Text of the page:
Rep. Gary A. Condit pressured an airline attendant to sign a false affidavit denying the two had a romantic relationship in an effort to stymie any investigation of his involvement in the disappearance of intern Chandra Ann Levy, Fox News reported yesterday.
Anne Marie Smith, 39, said Mr. Condit’s attorney, Joseph Cotchett, and a private investigator tried to make her sign the false affidavit and warned her not to cooperate with the FBI.
Miss Smith said Mr. Condit knew the affidavit was false but thought it might be helpful if he ever faced legal trouble about Miss Levy’s disappearance.
Family and friends of Miss Levy, 24, have said they suspect she and Mr. Condit, who is married, had a romantic relationship. Mr. Condit, a California Democrat whose district includes Miss Levy’s hometown of Modesto, has denied that through aides, lawyers and written statements.
Mr. Condit, 53, has called Miss Levy a good friend.
Miss Levy, a former intern at the Bureau of Prisons, was last seen in public on April 30, when she canceled a gym membership near her apartment in the Dupont Circle area. Police, citing bank, phone and computer records, said yesterday she may have spent part of the next day in her residence.
Miss Smith did not say whether Mr. Condit and Miss Levy were having an affair. She gave her interview to the network in Seattle, where her attorney, Jim Robinson, works.
Mr. Robinson confirmed the broadcast report to The Washington Times last night.
“Yes, it’s accurate,” he said, declining to comment further because he was leaving his office.
Miss Smith said she spoke out because she feared for her safety, though she would not say from whom, the network reported. A Fox reporter said Seattle police officers were stationed outside the interview location.
Miss Smith, who worked as a flight attendant for United Airlines, said she had dated Mr. Condit for about a year after meeting him on a flight.
She characterized their relationship as “very much a love affair” and “very romantic,” the network reported.
According to Miss Smith, Mr. Condit became angry when she told him the FBI had contacted her about Miss Levy’s disappearance.
“He was really upset with me,” she said.
Mr. Cotchett, who works in Burlingame, Calif., did not respond to several messages from The Times yesterday. A secretary for Mr. Condit’s attorney in the District, Abbe Lowell, referred The Times to Mr. Cotchett.
Mr. Condit’s chief of staff, Mike Lynch, also did not return several messages left yesterday at the California office.
D.C. police and the FBI yesterday continued their weeks-long efforts to interview Mr. Condit’s wife, Carolyn. Police have said Mr. Condit is not a suspect in the case, and there is no proof any crime took place.
One law enforcement official said Mrs. Condit, like her husband, has been uncooperative even in arranging the ground rules for an interview, let alone providing any information about Miss Levy or her state of mind.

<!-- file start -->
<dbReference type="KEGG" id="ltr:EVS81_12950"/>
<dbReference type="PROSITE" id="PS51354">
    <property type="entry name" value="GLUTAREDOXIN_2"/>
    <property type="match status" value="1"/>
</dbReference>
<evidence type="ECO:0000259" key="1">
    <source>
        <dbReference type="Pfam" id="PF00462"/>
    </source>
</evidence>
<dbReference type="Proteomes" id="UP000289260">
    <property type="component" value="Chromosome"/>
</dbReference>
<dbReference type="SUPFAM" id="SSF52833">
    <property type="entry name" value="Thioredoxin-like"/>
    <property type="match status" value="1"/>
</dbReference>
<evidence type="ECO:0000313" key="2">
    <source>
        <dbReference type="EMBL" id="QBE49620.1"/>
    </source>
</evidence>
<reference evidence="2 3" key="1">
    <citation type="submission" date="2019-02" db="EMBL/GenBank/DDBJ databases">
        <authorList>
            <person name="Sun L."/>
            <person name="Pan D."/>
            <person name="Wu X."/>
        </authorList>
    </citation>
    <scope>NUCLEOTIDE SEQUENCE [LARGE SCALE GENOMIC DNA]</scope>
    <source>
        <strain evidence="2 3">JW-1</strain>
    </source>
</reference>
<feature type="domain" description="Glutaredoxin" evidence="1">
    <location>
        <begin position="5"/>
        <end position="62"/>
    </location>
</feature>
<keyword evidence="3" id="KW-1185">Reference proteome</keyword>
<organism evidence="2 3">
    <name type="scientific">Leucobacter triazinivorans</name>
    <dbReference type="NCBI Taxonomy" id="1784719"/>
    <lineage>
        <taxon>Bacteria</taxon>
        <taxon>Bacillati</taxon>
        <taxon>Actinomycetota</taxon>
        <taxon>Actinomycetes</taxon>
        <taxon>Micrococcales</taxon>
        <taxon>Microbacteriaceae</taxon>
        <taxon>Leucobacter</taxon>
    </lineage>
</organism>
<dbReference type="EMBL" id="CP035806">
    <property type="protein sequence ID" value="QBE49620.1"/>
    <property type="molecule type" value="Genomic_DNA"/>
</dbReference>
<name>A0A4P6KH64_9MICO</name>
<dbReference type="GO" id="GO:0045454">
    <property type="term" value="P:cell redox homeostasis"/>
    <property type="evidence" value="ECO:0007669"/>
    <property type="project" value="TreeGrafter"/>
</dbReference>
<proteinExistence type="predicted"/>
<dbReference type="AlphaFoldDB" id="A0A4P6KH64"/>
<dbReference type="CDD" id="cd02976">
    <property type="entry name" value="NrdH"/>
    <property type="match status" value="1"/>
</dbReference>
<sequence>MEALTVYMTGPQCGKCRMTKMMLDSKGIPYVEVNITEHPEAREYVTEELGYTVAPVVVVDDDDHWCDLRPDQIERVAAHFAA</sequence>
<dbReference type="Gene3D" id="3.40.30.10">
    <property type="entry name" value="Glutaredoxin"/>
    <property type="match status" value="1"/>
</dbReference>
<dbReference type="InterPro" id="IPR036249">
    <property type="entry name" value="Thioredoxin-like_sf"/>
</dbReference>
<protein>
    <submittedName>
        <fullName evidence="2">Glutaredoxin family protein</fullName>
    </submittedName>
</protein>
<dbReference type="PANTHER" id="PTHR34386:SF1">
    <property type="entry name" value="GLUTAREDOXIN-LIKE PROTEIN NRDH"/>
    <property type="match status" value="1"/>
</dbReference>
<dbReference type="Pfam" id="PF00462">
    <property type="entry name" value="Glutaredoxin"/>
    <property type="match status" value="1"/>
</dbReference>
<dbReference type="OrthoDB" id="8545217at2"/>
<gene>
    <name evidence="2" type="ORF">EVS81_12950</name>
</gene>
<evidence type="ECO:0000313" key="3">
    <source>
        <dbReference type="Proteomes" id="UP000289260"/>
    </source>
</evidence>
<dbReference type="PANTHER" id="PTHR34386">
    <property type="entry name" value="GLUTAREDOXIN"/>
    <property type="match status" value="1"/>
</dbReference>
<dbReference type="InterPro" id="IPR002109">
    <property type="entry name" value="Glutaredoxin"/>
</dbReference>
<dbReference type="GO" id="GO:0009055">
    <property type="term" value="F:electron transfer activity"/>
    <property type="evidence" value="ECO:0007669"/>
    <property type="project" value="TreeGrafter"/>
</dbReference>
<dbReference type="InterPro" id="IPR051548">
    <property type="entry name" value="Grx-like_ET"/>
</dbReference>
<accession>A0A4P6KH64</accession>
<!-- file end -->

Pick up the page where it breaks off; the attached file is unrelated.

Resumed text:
D.C. police officials said they had hoped Mr. Condit could provide that information so they can create a profile of Miss Levy, then follow possible leads on her whereabouts.
D.C. police have twice interviewed Mr. Condit, and officials called the meetings productive or helpful. Privately, law enforcement sources said Mr. Condit was only as forthcoming as his press releases, which have been sparse with details.
Officials with D.C. police and the FBI yesterday said they would stop giving constant updates about the case in an effort to rein in the media storm that has erupted around one of the hundreds of missing persons cases in the nation’s capital every year. Cable news channels are fueling the story with updates nearly every hour on every new morsel of information, regardless of its significance.
The Metropolitan Police Department’s No. 2 official yesterday said Miss Levy may have been in her apartment on May 1, one day after she was last seen in public and later than authorities previously believed.
Miss Levy e-mailed her mother that day, according to news reports.
Authorities yesterday declined to say what impact that revelation has on the missing-persons investigation and the theories driving the case that Miss Levy met with foul play, ran away voluntarily or committed suicide.
But Executive Assistant Police Chief Terrance W. Gainer said on WTOP-AM Radio 1500 that officers will search area landfills with cadaver dogs, a sign that authorities may be resigning themselves to the increasing odds that Miss Levy is dead.
Officials yesterday declined to say where or when they will deploy the canines, because the swarm of interested persons could distract the dogs.
Friends and relatives have dismissed any suggestions that Miss Levy took her own life, despite reports that she was distraught that her internship suddenly ended because her supervisors learned she was no longer a student.
Miss Levy was due to return to California in early May to receive the master’s degree in public administration she earned from the University of Southern California’s center in the District.
Her parents, Dr. Robert Levy and Susan Levy, tried to contact her between May 1 and May 6, then called D.C. police when they couldn’t reach her. Detectives found no signs of a struggle in her third-floor apartment, and cash, credit cards and her driver’s license were with her packed luggage.